As a member of the legendary comedy troupe Monty Python, he’s made us laugh at lumberjacks, the Spanish Inquisition and a dead parrot. But over the last 25 years, Michael Palin has delighted millions more with his fascinating series of globe-trotting documentary films and the books that accompany them. Canadian Geographic spoke with the explorer extraordinaire prior to his being awarded The Royal Canadian Geographical Society’s Gold Medal for achievements in geography in Toronto on June 27.
Canadian Geographic: You’ve said you had always wanted to be an explorer. Why?
Michael Palin: I’ve never been able to satisfactorily pin down where my first instinct to travel came from — I think I’ve always been quite restless. As a child, I enjoyed reading anything that involved foreign countries. Through the adventures of explorers like Scott, Amundsen and Livingstone, I could sort of live my way into the wider world, even though I thought I was never going to get out and see it.
CG: And how did you come to get hooked on geography?
MP: When I was 10 or 11, an excellent teacher named John Hall got me very excited about it. He was very keen that we should learn our geography on the ground, so he took us out on a lot of field trips. Sheffield, England, is known for its steel mills and coalfields, and he would tell us why a mill or a colliery was in a certain place. Explaining the way it all connected to the city we lived in made it interesting.
CG: How did your hometown, Sheffield, help shape your love of exploration?
MP: It was a geographically exciting environment to grow up in. It’s in a beautiful setting, close to the Peak District, and there are some lovely walks, caves and a quite dramatic landscape of millstone grit escarpments.
CG: Did your work in Monty Python play a similar role?
MP: It was more the opposite, really, with my love of exploring and travel sort of helping shape what Python did. Very early on, Terry Jones [comedic collaborator] and I were interested in filming away from the studio. We persuaded the others that getting out of London gave us more options. So we filmed in Scotland and Yorkshire, and eventually filmed almost all of our first film, Monty Python and the Holy Grail, in the Scottish Highlands.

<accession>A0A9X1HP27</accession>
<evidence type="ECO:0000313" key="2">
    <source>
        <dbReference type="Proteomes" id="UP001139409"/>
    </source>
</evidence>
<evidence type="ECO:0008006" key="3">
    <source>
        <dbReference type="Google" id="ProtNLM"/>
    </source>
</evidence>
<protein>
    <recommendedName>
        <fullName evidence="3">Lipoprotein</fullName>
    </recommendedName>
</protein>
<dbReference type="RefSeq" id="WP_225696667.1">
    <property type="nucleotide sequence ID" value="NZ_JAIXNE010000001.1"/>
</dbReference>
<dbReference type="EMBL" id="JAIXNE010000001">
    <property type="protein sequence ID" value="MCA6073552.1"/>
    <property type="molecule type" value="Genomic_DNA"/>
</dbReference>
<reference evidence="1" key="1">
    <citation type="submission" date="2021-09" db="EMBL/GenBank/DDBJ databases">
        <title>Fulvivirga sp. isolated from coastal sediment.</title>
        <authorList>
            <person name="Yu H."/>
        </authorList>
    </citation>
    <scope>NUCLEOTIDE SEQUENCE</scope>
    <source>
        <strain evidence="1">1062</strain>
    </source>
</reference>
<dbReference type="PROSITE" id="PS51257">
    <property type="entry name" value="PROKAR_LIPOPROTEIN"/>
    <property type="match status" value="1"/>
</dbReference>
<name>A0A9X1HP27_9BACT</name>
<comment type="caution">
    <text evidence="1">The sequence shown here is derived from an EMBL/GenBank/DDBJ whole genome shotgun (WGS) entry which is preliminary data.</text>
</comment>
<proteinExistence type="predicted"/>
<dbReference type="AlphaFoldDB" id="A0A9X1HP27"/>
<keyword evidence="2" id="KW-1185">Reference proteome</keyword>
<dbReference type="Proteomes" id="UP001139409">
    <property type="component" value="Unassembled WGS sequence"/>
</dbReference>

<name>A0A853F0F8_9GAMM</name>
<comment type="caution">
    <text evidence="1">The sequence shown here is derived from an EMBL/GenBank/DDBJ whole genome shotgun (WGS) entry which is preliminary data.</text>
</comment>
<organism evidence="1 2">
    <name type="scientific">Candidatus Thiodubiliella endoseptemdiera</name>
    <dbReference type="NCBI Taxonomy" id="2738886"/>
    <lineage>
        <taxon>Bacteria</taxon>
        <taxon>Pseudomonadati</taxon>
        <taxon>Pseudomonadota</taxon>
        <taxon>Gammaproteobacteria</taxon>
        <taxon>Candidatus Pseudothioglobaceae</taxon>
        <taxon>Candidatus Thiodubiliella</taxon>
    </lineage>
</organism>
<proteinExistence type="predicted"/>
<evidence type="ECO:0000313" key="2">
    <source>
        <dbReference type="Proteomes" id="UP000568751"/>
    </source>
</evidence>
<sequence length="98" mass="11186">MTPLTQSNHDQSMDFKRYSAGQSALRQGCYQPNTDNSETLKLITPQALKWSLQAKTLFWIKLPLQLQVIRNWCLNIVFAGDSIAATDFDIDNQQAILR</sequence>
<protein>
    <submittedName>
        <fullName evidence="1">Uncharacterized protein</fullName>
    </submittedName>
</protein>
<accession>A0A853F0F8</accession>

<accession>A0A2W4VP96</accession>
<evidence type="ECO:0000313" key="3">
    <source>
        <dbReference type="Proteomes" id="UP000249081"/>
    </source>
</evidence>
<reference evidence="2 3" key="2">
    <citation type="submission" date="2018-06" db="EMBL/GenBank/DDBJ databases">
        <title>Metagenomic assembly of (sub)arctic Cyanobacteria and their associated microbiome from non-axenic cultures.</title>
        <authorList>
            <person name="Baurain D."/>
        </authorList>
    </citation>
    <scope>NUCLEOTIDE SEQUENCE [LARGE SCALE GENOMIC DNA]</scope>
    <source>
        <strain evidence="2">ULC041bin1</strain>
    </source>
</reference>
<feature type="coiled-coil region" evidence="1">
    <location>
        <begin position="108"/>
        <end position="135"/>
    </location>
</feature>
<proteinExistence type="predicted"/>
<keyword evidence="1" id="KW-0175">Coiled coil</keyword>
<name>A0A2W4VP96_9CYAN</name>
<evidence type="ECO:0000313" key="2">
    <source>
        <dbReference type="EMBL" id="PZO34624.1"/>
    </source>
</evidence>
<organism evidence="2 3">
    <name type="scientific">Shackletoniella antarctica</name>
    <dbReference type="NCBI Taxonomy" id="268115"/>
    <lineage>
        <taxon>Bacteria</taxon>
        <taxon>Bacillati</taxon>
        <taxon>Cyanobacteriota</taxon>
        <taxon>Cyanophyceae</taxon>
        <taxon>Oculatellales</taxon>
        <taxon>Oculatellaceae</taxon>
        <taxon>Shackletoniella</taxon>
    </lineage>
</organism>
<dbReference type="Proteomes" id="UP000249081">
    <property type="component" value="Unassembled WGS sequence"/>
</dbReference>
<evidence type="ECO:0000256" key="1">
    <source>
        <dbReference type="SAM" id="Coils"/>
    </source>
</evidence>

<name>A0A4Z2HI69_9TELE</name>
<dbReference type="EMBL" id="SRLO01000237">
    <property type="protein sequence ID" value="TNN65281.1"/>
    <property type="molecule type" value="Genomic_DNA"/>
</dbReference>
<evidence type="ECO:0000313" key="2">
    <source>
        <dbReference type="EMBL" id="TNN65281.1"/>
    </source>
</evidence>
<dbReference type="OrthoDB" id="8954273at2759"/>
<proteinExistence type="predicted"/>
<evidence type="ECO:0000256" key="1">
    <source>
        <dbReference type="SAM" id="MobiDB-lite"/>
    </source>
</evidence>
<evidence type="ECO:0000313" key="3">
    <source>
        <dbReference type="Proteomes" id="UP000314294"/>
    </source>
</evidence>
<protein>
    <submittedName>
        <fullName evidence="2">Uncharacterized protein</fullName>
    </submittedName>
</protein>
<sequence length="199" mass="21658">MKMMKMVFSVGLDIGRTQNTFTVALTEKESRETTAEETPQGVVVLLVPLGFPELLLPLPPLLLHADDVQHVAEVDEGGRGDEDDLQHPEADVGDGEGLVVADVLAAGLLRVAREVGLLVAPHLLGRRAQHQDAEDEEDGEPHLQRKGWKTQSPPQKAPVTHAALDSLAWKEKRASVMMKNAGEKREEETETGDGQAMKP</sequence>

CG: What was it like making the transition from comedian to your second career as a travel writer and explorer?
MP: When I was asked to present my first travel documentary, Around the World in 80 Days, I wasn’t sure of my role. At the start, I played the modern-day Phileas Fogg role, the Englishman abroad, and I was half acting, half being me. But after spending about a week on a dhow sailing from Dubai to Mumbai, I’d forgotten all that and I was just myself. When I got off that boat, I realized it was much better to be me than to be a character, and from that moment on I think that’s what anchored all the series.
CG: Monty Python is known for its absurdist, surrealist sense of humour. Were you trying to avoid or temper that when making Around the World in 80 Days?
MP: I didn’t really worry about it. I was aware that humour was going to be very important. It’s a good way of connecting with people whose language and culture you aren’t familiar with. But there was no point in pretending that I didn’t have a sense of humour and hadn’t done a lot of comedy. I didn’t feel I had to suppress it. I just realized I had to play it slightly differently. I was also aware that geographical information is important, and I didn’t want to be seen as not taking it seriously.
CG: Your most recent project is Brazil, but you’d never been there until two years ago. What took you so long, and why go now?
MP: It’s got nothing to do with preference, but it’s just never been on my map of the journeys we’ve done, so I thought I ought to go and fill that gap. There’s going to be a lot happening in Brazil in the next few years — the World Cup, the Olympics — and I felt this was a place people would want to know more about. I’ve always wanted to do a program on one country, and there are so many aspects to Brazil that I felt we could really do it justice.
CG: Like Brazil, your earlier programs and books have a significant focus on people. How important is human geography to you?